You have put a lot of stuff into your question and I have broken it into a number of more concise questions:
1. Is it appropriate for a GM to critique "poor play"?
The GM in a RPG serves a number of functions: a) creator and player of the world b) impartial referee and c) coach, particularly to new players or new to the GM. If the player's and GM want a debrief following a session or adventure can be mutually beneficial: for the players it can show where they missed clues or options that would have made things easier and for the GM it can show areas where he a) failed to communicate enough or, more rarely, too much information, b) over or under-estimated the player and/or character capability and c) used ideas and techniques which were or were not fun for the players.
2. Does "poor play" include poor understanding of or reaction to GM or campaign style?
In general, No.
I refer to my answer to My PCs have a plan that will get them all killed; how and why should I save them? where I discuss player agenecy. In summary, agency is:
Players making informed decisions that have reasonable consequences.
The information resides with the GM, it is their job to ensure that the players have it. How explicit that is depends on the style of the GM taking into account the skill of the players and always remembering that things that look crystal clear from your side of the screen may be opaque from the player's side.
3. Is it appropriate for a player to critique the GM's story or characterisation of NPCs?
But such criticism should always be in the form of "I didn't like ..." or "I would have preferred it if ...". This is part of the two way communication that allows the GM to make sure they produce stuff both they and the players want to play.
4. Is it appropriate for a player to demand more "motivation" (intrinsic or extrinsic) for their character?
In character, Yes.
In a situation where a mission or adventure is being pitched to the character, they have three options a) "No", b) "Yes" or c) "Only if ...". Which means, a) they ignore the hook, b) off we go! or c) an NPC needs to negotiate a fair reward (remembering that negotiations can fail). A GM interested in agency should not (or at most rarely) force the characters into situations where they feel the reward is not worth the risk. If that means they pass on your pet adventure then so be it; maybe they will come back to it, maybe you can use it in another campaign.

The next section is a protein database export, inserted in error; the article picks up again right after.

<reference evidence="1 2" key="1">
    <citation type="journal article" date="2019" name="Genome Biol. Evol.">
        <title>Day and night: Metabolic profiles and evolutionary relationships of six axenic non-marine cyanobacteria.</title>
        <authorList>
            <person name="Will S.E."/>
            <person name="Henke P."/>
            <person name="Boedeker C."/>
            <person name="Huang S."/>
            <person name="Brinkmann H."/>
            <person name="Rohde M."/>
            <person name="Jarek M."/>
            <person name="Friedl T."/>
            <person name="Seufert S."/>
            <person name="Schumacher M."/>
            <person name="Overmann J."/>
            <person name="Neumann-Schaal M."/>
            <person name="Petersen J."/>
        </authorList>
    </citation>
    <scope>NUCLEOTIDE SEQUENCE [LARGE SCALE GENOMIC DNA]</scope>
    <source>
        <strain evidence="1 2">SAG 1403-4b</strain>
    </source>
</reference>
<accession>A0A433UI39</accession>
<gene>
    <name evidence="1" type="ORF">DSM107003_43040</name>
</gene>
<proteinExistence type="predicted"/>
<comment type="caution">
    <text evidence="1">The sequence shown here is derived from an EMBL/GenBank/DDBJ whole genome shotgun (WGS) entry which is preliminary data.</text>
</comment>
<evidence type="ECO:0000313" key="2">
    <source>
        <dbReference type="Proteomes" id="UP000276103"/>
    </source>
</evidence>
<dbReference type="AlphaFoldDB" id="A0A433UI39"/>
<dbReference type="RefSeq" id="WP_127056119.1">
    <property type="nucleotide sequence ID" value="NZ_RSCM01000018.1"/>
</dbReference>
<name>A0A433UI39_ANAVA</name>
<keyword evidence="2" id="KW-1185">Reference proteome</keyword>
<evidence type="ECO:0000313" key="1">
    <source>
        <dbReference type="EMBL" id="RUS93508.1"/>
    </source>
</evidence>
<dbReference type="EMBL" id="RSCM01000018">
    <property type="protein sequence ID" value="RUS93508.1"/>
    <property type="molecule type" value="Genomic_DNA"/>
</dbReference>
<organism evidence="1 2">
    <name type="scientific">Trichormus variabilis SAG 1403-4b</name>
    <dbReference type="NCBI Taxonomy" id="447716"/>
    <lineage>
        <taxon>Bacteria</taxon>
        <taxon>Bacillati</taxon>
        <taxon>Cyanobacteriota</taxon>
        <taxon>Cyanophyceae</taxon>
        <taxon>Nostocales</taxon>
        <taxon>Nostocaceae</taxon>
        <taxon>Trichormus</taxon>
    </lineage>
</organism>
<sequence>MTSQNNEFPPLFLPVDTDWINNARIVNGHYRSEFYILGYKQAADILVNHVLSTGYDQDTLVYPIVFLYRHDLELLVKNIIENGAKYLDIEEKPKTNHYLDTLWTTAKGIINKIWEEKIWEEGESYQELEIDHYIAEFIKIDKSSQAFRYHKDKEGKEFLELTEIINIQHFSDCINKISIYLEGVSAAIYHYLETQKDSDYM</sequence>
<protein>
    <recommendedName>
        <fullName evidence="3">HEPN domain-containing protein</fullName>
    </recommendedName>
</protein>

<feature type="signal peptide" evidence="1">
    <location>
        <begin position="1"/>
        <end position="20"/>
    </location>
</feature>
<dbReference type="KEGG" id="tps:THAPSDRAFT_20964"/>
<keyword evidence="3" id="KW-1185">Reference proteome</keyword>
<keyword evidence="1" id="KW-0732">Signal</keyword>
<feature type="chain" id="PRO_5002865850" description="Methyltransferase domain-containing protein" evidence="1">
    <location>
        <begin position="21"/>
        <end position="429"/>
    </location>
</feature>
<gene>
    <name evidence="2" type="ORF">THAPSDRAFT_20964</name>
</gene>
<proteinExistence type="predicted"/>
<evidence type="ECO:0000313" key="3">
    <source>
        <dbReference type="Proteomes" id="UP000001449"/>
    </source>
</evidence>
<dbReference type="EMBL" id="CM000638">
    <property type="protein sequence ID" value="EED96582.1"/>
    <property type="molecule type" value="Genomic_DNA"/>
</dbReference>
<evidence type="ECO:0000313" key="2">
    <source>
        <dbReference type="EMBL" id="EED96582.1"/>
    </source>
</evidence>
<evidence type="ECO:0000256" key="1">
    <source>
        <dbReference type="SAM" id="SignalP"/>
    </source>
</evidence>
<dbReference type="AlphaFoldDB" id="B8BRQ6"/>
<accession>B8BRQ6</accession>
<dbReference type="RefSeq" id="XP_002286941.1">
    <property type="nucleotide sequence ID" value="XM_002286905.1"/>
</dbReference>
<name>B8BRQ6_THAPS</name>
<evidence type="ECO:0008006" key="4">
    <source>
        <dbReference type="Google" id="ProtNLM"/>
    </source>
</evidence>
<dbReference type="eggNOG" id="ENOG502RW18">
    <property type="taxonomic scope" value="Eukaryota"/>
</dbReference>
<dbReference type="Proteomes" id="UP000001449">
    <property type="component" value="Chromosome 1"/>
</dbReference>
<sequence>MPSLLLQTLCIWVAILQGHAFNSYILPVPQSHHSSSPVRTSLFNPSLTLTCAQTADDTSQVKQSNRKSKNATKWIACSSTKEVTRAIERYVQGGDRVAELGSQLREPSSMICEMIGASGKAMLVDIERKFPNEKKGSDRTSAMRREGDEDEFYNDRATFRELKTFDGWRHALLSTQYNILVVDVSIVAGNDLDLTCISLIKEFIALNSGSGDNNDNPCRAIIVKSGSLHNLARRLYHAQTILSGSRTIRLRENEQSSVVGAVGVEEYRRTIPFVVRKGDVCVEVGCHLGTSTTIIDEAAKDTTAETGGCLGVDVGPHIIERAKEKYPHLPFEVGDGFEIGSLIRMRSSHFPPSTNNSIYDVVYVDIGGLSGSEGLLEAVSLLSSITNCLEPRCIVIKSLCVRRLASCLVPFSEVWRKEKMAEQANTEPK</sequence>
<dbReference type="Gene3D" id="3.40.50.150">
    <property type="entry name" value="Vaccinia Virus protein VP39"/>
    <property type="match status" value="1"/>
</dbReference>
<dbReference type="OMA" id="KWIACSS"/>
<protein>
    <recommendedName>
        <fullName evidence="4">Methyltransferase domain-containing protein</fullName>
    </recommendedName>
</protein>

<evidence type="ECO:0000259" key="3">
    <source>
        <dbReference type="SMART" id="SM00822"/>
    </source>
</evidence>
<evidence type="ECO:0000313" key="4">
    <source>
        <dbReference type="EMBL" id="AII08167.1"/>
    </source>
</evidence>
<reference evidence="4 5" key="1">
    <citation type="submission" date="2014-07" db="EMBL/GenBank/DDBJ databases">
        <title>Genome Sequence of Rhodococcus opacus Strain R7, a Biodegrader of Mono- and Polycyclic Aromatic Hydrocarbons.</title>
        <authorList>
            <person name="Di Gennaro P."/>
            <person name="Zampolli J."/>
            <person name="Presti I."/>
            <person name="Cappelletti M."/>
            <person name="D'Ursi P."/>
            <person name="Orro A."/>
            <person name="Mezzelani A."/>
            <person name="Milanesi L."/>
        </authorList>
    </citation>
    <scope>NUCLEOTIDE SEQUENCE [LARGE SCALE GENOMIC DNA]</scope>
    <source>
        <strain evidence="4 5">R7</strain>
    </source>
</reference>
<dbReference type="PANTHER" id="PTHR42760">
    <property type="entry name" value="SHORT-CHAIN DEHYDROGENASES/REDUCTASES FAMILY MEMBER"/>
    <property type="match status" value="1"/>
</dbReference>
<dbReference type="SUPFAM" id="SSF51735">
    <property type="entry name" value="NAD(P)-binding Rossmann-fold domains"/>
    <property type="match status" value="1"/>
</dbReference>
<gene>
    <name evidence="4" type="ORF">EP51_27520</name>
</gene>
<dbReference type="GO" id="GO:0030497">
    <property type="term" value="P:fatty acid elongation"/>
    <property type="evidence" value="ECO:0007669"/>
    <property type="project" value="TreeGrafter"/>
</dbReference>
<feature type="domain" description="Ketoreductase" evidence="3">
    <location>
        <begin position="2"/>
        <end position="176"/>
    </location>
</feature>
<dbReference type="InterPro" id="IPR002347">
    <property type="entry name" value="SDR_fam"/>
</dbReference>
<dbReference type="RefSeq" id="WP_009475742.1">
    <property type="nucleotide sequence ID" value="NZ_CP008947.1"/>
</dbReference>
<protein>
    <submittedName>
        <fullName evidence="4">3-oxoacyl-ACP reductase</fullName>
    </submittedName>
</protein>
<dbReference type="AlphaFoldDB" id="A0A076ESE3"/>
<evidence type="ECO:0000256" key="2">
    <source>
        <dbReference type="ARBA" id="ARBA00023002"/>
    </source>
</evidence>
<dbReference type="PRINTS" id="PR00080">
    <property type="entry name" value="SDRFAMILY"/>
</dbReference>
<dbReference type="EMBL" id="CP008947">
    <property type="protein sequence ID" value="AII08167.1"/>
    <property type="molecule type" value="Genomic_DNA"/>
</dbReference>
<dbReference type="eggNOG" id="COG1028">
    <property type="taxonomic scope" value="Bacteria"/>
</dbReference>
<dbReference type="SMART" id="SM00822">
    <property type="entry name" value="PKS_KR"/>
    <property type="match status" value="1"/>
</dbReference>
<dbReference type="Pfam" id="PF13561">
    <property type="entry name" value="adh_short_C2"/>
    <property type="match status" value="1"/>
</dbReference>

If the player didn't feel the character would be appropriately rewarded; why did he take it on the adventure rather than letting it spend the night in the pub?
5. Is it appropriate for a person to use their character as a mouthpiece in the real world?
No, this is My Guy Syndrome and your analogy with "I'm not a racist, but ..." is very apt.
6. For all of the above, how do I deal with interactions that I find condescending, dismissive and rude and show little sympathy for alternative points of view?
You deal with those types of interactions as you would any in the real world; appropriately.
First of all, recognise that you are responsible to your reaction to what they say, not them. Your emotions are yours, not theirs.
Second, admit the possibility that they may not intend to cause offence. Some people, for whatever reason, are more assertive of their opinions and less accepting of alternative views than other people. This is why we have partisan politics :).
Third, employ strategies to deal with it.
There is a story which has been often quoted (I cannot find an original source ) that when Field-Marshal Montgomery was robustly (“They’re balls, sheer balls, rubbish!”) criticising General Eisenhower's strategy, Eisenhower reached across, touched Montgomery on the knee and said: “Steady, Monty! You can’t speak to me like that. I’m your boss.”
Weather it is true or not, it is a perfect example of how to deal with criticism that has descended into abuse. Even if you don't have the authority of being Supreme Commander Allied Expeditionary Force, you always have the right to politely state that you find what the other person is saying to be offensive and that your offence arises from how they are saying it not what they are saying.
Once the circuit of abuse has been broken, you can guide them towards more non-confrontational language. For example, you can ask that they phrase their statements as "I would ..." not "You should ..." which implicitly allows for different opinions.
If the persist in abuse then naturally, as politely as you can, be very, very rude!